The collection is composed of 134 works, acquired by the Basque Government and the Provincial Government of Bizkaia, each investing 50%, with a contribution of around 100 million euros in these 20 years, but whose market value has multiplied by seven or eight. Specifically, Sin titulo, by Mark Rothko (1952-53), a monumental painting measuring more than three meters tall, is priced at 156 million dollars compared to the 3.5 million when it was acquired. In other words, it has multiplied its value by 44. And Puppy, the sculpture by Jeff Koons of a puppy, sitting with its head held high, looking forward, guarding the museum since 1997, is priced at 54 million.
The impact in the media generated by the Guggenheim is also huge. More than 23,000 stories about the museum, which reached an audience of millions of people around the world were published in 2017 alone. “Whenever we speak about the museum, we speak about Bilbao and the Basque Country. The Guggenheim Bilbao effect is studied at many universities around the world and more than 100 cities have been directed to the Guggenheim Foundation in New York to request a museum such as the one in Bilbao,” says Vidarte. But, as acknowledged by the Canadian architect Frank Gehry himself, who is living in the United States for decades, to achieve the Bilbao effect “is a miracle difficult to repeat. It was made possible by the consensus reached between the Basque governmental bodies to change a community in a positive way.”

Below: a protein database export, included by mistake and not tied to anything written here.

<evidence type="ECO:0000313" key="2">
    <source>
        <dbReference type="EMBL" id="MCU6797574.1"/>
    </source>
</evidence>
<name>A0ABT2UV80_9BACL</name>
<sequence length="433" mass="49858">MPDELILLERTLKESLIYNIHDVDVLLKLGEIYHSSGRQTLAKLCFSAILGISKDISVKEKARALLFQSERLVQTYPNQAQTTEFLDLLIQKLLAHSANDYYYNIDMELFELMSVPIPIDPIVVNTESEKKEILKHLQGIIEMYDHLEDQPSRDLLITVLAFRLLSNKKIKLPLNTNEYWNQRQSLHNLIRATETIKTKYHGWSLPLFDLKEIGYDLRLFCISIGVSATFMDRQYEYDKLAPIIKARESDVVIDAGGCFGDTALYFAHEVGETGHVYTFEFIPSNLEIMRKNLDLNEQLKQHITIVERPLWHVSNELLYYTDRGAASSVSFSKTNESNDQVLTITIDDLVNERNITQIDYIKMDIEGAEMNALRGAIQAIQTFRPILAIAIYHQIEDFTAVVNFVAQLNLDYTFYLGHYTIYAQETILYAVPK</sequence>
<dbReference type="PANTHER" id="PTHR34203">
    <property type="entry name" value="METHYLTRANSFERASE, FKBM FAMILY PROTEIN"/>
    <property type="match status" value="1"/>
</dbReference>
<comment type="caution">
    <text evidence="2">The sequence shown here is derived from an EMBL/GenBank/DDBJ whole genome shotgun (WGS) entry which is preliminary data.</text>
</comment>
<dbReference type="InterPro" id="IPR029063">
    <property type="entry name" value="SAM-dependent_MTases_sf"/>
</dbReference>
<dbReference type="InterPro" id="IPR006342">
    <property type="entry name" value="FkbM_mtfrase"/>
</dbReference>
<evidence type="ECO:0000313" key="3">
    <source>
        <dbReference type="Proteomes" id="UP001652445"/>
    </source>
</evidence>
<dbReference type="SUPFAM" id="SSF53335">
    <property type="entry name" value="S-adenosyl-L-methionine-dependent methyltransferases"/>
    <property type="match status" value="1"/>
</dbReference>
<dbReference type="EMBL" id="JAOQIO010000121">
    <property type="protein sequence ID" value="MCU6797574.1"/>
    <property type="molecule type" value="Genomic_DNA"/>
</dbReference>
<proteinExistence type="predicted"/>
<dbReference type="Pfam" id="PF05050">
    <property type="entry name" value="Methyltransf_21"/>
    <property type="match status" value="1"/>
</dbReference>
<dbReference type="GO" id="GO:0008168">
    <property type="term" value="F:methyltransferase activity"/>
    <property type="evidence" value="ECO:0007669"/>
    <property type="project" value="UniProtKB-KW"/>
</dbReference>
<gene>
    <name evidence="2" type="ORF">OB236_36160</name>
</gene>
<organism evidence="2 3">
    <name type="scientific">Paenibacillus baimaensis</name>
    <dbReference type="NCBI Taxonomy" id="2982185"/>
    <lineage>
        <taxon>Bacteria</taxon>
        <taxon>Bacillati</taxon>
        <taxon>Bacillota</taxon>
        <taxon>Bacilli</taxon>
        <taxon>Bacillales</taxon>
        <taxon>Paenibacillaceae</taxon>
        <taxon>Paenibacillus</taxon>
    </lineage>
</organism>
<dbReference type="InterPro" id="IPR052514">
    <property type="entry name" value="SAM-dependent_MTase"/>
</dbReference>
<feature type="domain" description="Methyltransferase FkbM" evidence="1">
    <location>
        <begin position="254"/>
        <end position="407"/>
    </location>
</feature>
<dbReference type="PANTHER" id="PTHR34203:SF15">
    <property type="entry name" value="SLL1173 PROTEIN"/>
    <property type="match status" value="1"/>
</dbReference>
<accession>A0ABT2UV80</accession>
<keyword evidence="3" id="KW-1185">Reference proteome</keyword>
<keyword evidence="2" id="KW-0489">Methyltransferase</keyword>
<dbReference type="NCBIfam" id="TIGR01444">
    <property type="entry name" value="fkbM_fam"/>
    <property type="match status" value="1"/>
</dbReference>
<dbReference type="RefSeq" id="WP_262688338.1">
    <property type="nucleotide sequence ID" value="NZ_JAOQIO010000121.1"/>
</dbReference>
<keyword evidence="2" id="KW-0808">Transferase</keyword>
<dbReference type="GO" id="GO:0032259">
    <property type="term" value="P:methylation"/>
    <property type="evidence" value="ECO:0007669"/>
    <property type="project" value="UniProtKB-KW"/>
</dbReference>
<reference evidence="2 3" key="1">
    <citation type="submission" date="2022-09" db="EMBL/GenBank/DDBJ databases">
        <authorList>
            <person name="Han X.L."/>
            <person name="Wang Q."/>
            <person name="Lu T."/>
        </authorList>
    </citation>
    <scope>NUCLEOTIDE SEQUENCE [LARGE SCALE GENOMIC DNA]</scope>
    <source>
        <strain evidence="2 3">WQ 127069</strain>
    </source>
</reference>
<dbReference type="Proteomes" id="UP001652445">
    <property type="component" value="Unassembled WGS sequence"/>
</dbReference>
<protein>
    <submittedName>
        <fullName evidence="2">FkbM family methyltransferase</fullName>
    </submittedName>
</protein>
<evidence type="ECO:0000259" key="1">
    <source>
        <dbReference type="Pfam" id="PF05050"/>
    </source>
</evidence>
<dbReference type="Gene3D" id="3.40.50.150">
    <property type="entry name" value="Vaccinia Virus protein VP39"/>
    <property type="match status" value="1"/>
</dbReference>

The Mayor of the City, Juan Mari Aburto, is convinced that Bilbao cannot be understood without the Guggenheim anymore. “During these two decades, the Bizkaian capital has demonstrated its ability to reinvent itself as a city, through a new model of urban development that has put us in a position of reference and international avant-garde,” reflects the head of the City.
Here’s to Another 20 Years
In December 2014, the museum officials ratified a new agreement with the Guggenheim network for another 20 years. The Solomon R. Guggenheim Foundation of New York is pleased with the Guggenheim Bilbao and vice versa. So, they wanted to renew their vote of confidence, giving another start to the successful collaboration. Bilbao will continue having a Guggenheim at least until 2034.
But Basque leaders are convinced: no one can die of success. “The Guggenheim Bilbao effect is becoming the Bilbao effect, since we see that it’s not just the museum but rather our vibrant city, with future projects being managed with social cohesion and the development of an integrated city in mind,” says the Mayor of Bilbao.
2017 has been a year of celebrations for the Guggenheim, for the province of Bizkaia and the Basque Country in general and that’s why the slogan “Art Changes Everything” has been chosen, a slogan that, in the opinion of Unai Rementeria, General Deputy (President) of the Provincial Council of Bizkaia, could not be more accurate: “Art did change everything, that’s true, but even more importantly: art has to continue changing everything. The Guggenheim Bilbao, Bizkaia and the Basque Country have to continue walking together with the same courage and vision as they did twenty years ago.”